The block diagram of FIG. 18, representing the communication device 300 interacting in the communication network 319, shows the device's 300 inclusion of a microprocessor 338 which controls the operation of the device 300. The communication subsystem 311 performs all communication transmission and reception with the wireless network 319. The microprocessor 338 further connects with an auxiliary input/output (I/O) subsystem 328, a serial port (preferably a Universal Serial Bus port) 330, a display 322, a keyboard 332, a speaker 334, a microphone 336, random access memory (RAM) 326, flash memory 324, camera module 335, and position determiner 337. Other communications subsystems 340 and other device subsystems 342 are generally indicated as connected to the microprocessor 338 as well. An example of a communication subsystem 340 is that of a short range communication subsystem such as BLUETOOTH® communication module or an infrared device and associated circuits and components. Additionally, the microprocessor 338 is able to perform operating system functions and preferably enables execution of software applications on the communication device 300.
The above described auxiliary I/O subsystem 328 can take the form of a variety of different subsystems including the above described navigation tool 328. The navigation tool 328 is preferably a trackball based device, but it can be a four way navigational pad, joystick, trackwheel, touch pad, or a roller barrel. Other auxiliary I/O devices can include external display devices and externally connected keyboards (not shown). While the above examples have been provided in relation to the auxiliary I/O subsystem, other subsystems capable of providing input or receiving output from the handheld electronic device 300 are considered within the scope of this disclosure.
In a preferred embodiment, the communication device 300 is designed to wirelessly connect with a communication network 319. Some communication networks that the communication device 300 may be designed to operate on require a subscriber identity module (SIM) or removable user identity module (RUIM). Thus, a device 300 intended to operate on such a system will include SIM/RUIM interface 344 into which the SIM/RUIM card (not shown) may be placed. The SIM/RUIM interface 344 can be one in which the SIM/RUIM card is inserted and ejected.
In an exemplary embodiment, the flash memory 324 is enabled to provide a storage location for the operating system, device programs, and data. While the operating system in a preferred embodiment is stored in flash memory 324, the operating system in other embodiments is stored in read-only memory (ROM) or similar storage element (not shown). As those skilled in the art will appreciate, the operating system, device application or parts thereof may be loaded in RAM 326 or other volatile memory.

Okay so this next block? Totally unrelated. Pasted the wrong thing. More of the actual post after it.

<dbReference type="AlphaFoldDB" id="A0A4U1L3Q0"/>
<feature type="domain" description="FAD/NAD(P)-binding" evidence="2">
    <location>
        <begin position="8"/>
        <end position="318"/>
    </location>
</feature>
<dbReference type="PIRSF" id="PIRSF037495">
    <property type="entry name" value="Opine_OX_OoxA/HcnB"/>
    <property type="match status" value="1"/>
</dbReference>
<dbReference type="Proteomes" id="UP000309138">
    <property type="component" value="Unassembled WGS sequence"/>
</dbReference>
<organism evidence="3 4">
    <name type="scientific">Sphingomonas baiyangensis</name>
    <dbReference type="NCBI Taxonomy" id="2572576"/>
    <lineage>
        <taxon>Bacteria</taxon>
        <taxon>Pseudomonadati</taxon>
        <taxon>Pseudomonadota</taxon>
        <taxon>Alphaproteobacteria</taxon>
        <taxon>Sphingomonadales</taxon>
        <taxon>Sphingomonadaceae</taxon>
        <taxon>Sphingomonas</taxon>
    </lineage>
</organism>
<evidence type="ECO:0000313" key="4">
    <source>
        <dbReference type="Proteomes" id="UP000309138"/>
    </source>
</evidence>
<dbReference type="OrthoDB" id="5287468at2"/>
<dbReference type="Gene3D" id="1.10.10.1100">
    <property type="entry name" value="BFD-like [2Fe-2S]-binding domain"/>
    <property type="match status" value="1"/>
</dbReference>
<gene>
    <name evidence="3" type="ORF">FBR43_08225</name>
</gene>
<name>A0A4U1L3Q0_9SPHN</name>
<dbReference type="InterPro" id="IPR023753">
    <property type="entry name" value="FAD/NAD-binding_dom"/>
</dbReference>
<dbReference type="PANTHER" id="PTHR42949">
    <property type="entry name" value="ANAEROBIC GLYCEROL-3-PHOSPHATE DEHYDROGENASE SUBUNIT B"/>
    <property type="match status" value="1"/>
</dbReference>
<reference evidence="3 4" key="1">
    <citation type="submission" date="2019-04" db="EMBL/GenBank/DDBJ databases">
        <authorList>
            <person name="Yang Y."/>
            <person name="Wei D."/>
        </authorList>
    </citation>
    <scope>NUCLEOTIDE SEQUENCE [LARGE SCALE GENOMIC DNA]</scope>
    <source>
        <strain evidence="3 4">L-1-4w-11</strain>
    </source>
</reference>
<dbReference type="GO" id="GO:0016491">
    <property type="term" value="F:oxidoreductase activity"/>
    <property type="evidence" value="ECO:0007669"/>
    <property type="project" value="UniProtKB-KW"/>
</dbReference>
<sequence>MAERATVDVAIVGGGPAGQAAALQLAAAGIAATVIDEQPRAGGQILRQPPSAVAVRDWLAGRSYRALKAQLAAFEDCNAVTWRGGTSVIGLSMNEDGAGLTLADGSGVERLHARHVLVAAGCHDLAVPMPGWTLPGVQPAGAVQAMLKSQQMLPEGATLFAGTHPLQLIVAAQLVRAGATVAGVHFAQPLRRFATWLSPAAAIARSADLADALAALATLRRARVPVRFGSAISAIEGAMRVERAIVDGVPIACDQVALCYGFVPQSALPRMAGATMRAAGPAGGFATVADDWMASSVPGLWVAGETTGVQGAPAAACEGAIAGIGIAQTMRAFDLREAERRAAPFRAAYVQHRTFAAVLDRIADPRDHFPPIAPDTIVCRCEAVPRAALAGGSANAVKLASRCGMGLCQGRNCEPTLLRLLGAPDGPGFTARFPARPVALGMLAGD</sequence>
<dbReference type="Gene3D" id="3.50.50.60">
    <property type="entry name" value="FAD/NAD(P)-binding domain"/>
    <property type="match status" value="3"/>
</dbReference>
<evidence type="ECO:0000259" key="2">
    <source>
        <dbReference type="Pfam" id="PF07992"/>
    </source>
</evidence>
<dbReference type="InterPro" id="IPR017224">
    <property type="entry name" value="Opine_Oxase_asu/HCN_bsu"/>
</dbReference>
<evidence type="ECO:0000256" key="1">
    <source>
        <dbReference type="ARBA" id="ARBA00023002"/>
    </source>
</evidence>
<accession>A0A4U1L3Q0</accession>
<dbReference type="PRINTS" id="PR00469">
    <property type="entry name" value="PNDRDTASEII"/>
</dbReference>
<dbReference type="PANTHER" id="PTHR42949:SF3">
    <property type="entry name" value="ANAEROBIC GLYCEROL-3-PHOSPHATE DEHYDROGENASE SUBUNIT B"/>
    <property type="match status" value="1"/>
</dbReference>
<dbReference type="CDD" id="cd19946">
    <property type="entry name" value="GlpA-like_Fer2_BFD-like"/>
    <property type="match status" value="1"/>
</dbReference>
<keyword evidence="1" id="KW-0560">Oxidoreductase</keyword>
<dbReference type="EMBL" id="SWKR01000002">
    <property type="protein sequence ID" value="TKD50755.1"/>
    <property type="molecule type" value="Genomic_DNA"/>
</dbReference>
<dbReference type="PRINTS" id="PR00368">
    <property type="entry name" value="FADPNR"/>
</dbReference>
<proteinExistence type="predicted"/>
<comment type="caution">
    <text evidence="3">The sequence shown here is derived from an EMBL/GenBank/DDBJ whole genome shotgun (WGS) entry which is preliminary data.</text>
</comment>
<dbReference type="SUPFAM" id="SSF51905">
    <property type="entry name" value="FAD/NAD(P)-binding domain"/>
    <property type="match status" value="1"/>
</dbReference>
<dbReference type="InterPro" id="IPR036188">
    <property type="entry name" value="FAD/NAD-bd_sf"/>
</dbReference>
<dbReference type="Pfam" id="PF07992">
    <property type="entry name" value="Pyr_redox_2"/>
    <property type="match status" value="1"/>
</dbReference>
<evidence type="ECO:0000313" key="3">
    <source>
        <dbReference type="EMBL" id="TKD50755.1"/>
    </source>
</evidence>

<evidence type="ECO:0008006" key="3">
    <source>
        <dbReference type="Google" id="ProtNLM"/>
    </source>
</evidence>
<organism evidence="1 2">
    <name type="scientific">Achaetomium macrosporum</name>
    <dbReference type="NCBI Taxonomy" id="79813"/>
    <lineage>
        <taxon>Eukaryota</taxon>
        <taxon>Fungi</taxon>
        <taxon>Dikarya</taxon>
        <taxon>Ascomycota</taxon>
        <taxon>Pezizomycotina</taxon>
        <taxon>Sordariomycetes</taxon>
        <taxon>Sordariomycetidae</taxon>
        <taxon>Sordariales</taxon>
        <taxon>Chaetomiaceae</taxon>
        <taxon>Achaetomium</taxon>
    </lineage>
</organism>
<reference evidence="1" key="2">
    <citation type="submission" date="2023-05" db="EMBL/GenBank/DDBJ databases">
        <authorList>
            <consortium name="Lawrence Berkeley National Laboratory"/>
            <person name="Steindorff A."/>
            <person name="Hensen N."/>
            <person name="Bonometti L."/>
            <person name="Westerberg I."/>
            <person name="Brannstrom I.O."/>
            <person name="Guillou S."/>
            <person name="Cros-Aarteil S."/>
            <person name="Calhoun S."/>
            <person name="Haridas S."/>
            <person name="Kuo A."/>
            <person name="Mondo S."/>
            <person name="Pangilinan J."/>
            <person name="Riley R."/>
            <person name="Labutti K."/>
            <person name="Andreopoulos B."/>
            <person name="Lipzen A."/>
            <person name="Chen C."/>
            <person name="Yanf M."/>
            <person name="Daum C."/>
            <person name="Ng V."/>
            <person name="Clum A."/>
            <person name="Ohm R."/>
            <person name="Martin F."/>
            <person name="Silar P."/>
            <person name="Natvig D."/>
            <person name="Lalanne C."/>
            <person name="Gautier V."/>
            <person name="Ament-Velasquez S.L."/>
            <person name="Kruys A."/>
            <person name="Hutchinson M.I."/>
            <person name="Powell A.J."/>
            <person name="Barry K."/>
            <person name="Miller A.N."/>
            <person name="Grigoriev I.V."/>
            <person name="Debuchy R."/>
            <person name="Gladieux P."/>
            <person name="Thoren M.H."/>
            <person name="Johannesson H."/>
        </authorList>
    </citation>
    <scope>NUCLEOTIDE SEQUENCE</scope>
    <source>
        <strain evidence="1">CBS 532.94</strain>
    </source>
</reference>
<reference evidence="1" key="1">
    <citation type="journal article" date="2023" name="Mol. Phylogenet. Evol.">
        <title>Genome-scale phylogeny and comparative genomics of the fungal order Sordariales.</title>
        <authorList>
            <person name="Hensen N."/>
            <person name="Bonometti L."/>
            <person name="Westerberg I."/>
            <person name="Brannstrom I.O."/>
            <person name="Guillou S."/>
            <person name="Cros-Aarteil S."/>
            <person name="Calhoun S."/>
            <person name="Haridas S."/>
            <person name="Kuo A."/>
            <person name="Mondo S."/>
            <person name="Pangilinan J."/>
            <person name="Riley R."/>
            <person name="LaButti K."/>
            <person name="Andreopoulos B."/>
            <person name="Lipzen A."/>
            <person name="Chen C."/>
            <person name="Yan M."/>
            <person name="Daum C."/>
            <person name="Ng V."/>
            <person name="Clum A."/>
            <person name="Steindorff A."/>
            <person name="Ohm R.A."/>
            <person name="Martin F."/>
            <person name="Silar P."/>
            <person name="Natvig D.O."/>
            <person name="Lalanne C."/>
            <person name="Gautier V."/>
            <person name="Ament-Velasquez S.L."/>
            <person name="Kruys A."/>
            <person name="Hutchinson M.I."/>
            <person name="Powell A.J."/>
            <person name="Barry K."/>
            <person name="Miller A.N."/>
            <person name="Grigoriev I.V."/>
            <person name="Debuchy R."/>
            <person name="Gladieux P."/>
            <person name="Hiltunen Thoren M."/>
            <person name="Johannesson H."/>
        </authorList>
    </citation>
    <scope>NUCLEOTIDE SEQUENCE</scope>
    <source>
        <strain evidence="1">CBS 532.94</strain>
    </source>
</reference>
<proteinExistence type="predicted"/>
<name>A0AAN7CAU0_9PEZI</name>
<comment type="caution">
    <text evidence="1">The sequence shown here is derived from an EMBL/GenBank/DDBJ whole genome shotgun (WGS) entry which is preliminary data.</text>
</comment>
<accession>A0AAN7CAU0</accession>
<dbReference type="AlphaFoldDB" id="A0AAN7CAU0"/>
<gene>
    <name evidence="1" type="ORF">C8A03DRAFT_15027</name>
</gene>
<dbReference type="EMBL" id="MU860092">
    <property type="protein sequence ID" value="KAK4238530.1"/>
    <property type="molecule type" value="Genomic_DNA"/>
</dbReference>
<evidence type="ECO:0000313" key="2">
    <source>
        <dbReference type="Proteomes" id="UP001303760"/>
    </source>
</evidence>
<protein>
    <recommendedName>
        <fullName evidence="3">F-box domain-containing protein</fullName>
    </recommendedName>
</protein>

In a preferred embodiment, the flash memory 324 contains programs/applications 358 for execution on the device 300 including an address book 352, a personal information manager (PIM) 354, the device state 350, connect module 360, and IT policy module 362. Furthermore, programs 358 and other information 356 can be segregated upon storage in the flash memory 324 of the device 300. However, another embodiment of the flash memory 324 utilizes a storage allocation method such that a program 358 is allocated additional space in order to store data associated with such program. Other known allocation methods exist in the art and those persons skilled in the art will appreciate additional ways to allocate the memory of the device 300.
In a preferred embodiment, the device 300 is pre-loaded with a limited set of programs that enable it to operate on the communication network 319. Another program that can be preloaded is a PIM 354 application that has the ability to organize and manage data items including but not limited to e-mail, calendar events, voice messages, appointments and task items. In order to operate efficiently, memory 324 is allocated for use by the PIM 354 for the storage of associated data. In a preferred embodiment, the information that PIM 354 manages is seamlessly integrated, synchronized and updated through the communication network 319 with a user's corresponding information on a remote computer (not shown). The synchronization, in another embodiment, can also be performed through the serial port 330 or other short range communication subsystem 340. Other applications may be installed through connection with the wireless network 319, serial port 330 or via other short range communication subsystems 340.